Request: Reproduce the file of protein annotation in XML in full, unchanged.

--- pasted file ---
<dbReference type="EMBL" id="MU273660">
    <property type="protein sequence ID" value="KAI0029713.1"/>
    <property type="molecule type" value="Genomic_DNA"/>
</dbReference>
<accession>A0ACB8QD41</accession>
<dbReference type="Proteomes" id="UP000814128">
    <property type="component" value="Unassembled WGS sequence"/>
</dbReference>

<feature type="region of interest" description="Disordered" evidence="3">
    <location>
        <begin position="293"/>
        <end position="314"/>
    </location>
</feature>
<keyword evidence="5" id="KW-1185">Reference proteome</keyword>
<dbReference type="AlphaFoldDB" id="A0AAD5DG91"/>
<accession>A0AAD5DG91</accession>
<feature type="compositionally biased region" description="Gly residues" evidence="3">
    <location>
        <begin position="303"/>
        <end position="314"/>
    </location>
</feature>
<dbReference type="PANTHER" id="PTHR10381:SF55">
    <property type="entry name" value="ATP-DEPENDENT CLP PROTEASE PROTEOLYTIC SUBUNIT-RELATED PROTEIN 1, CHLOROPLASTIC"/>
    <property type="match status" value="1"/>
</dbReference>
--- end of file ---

<dbReference type="EMBL" id="MU273660">
    <property type="protein sequence ID" value="KAI0029713.1"/>
    <property type="molecule type" value="Genomic_DNA"/>
</dbReference>
<accession>A0ACB8QD41</accession>
<dbReference type="Proteomes" id="UP000814128">
    <property type="component" value="Unassembled WGS sequence"/>
</dbReference>

<feature type="region of interest" description="Disordered" evidence="3">
    <location>
        <begin position="293"/>
        <end position="314"/>
    </location>
</feature>
<keyword evidence="5" id="KW-1185">Reference proteome</keyword>
<dbReference type="AlphaFoldDB" id="A0AAD5DG91"/>
<accession>A0AAD5DG91</accession>
<feature type="compositionally biased region" description="Gly residues" evidence="3">
    <location>
        <begin position="303"/>
        <end position="314"/>
    </location>
</feature>
<dbReference type="PANTHER" id="PTHR10381:SF55">
    <property type="entry name" value="ATP-DEPENDENT CLP PROTEASE PROTEOLYTIC SUBUNIT-RELATED PROTEIN 1, CHLOROPLASTIC"/>
    <property type="match status" value="1"/>
</dbReference>